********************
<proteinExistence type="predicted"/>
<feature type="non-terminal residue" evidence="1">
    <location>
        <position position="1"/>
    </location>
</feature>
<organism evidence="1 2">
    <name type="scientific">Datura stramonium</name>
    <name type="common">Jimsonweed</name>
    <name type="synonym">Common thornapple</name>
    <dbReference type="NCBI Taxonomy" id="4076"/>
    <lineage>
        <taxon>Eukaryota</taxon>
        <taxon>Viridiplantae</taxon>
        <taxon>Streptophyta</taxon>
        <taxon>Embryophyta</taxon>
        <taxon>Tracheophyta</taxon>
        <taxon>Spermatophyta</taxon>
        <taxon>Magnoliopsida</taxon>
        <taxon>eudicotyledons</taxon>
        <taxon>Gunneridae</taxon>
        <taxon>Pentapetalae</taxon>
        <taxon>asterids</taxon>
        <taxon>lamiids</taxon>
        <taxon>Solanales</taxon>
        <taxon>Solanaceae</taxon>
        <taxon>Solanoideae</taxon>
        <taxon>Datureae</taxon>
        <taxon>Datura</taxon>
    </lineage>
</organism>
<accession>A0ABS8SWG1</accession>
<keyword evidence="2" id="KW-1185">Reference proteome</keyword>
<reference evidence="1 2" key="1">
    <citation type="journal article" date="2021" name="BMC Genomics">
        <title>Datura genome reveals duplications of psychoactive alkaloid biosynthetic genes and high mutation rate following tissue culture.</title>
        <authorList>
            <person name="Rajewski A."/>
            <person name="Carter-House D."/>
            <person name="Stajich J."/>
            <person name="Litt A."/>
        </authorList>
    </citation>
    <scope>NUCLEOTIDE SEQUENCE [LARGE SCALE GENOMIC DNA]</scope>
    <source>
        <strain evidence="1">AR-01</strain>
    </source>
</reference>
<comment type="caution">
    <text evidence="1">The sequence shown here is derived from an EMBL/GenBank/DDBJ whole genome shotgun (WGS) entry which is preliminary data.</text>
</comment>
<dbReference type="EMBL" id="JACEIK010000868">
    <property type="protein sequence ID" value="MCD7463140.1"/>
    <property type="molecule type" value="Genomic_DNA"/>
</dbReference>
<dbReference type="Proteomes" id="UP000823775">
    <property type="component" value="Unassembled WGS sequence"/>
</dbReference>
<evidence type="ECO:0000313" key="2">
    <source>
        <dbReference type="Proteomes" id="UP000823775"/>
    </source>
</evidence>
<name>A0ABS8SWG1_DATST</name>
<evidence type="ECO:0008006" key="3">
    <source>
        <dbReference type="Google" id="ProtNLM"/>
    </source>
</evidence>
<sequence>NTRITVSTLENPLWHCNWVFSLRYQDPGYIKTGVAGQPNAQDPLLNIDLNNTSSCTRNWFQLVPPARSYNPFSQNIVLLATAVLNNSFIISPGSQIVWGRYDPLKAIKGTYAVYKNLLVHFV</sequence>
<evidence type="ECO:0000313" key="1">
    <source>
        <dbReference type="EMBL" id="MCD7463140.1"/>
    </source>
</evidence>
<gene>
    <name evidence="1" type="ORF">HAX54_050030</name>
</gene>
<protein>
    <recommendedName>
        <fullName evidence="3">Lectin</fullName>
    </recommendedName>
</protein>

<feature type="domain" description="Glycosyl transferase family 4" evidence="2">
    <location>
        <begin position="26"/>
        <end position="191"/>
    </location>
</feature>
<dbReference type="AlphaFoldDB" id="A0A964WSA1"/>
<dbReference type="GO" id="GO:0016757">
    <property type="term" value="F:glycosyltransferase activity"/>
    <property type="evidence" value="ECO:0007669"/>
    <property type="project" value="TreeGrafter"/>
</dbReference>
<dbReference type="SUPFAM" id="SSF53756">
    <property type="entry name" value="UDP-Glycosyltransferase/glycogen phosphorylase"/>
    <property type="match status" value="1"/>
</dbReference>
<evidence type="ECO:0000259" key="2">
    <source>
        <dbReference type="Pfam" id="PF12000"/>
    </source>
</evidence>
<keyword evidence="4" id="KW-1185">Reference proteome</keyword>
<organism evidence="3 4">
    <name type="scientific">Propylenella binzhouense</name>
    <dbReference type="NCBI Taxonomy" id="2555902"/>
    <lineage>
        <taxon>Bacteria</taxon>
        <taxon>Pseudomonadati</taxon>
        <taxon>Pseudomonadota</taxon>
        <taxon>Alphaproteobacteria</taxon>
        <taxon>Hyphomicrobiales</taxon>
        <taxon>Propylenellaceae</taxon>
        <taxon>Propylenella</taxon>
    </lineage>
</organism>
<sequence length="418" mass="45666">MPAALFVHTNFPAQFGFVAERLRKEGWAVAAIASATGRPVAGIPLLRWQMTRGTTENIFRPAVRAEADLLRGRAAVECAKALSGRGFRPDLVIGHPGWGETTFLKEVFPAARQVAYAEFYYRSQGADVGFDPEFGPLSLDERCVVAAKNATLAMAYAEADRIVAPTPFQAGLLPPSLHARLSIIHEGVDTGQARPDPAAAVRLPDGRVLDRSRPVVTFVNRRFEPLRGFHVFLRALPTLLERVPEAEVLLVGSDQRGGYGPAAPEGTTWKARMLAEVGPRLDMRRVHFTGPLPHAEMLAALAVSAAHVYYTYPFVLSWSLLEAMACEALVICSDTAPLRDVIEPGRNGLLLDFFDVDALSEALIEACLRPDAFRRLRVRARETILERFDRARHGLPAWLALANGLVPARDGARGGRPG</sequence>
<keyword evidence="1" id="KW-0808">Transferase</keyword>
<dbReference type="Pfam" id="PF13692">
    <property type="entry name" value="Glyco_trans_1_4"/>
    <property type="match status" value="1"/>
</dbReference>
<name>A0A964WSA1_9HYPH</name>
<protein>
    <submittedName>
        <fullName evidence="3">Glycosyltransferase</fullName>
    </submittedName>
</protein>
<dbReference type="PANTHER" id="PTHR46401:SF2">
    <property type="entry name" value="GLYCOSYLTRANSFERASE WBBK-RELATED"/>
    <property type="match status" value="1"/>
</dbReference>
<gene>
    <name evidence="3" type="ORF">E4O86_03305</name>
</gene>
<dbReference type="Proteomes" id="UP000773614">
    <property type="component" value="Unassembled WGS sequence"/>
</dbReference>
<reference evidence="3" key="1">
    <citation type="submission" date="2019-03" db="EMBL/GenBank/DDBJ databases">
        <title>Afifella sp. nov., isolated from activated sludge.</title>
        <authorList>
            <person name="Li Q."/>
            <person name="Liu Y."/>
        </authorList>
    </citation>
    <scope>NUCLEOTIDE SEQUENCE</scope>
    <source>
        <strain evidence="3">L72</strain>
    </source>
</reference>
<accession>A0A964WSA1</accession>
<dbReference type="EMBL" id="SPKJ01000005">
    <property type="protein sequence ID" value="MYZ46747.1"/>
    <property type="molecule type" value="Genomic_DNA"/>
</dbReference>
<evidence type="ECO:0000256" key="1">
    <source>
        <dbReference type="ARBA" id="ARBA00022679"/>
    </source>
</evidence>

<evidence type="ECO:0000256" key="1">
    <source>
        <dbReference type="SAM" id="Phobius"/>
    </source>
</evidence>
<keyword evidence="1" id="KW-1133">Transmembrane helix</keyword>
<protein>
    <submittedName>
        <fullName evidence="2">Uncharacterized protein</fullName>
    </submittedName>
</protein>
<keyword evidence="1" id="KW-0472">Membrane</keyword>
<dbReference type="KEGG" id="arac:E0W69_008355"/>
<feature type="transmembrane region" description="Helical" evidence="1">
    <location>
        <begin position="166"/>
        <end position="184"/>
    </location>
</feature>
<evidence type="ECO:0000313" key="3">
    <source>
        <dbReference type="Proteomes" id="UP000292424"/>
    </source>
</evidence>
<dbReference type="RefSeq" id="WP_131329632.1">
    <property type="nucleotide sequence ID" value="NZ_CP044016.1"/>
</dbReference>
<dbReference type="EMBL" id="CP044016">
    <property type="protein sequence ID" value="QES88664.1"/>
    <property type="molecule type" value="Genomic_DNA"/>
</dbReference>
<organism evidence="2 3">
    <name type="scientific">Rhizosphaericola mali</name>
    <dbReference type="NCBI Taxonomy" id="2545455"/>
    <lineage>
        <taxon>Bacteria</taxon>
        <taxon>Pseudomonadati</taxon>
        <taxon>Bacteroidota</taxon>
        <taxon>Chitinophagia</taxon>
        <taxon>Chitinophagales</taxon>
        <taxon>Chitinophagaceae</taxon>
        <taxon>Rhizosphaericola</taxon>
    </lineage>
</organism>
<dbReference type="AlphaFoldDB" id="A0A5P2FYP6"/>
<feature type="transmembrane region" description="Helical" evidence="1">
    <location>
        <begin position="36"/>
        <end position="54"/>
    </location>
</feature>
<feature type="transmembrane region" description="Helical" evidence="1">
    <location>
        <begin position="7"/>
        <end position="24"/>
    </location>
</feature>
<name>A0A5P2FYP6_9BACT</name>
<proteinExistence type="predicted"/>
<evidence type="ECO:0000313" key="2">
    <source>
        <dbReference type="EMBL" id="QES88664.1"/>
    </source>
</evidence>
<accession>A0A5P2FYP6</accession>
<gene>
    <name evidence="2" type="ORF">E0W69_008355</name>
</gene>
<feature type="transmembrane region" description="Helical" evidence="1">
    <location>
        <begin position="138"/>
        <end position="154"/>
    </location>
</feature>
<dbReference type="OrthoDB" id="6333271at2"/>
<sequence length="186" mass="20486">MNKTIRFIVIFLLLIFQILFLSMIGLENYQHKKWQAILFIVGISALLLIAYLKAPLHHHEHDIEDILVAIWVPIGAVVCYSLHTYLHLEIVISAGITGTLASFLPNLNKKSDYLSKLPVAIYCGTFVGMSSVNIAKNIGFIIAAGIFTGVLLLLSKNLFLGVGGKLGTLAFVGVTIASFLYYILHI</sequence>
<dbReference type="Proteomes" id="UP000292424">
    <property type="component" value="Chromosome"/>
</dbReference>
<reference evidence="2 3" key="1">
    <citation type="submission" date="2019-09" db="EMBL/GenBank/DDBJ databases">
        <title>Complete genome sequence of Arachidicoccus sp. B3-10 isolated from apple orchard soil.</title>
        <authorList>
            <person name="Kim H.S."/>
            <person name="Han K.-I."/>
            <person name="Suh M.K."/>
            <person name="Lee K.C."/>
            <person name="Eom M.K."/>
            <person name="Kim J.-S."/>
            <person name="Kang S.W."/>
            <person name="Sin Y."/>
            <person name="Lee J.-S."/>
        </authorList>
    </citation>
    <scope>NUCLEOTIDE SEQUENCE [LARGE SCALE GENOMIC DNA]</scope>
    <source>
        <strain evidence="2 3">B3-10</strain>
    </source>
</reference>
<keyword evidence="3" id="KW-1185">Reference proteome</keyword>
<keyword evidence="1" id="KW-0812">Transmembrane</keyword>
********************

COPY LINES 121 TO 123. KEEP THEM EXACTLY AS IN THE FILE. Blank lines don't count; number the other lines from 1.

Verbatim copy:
<dbReference type="Pfam" id="PF13692">
    <property type="entry name" value="Glyco_trans_1_4"/>
    <property type="match status" value="1"/>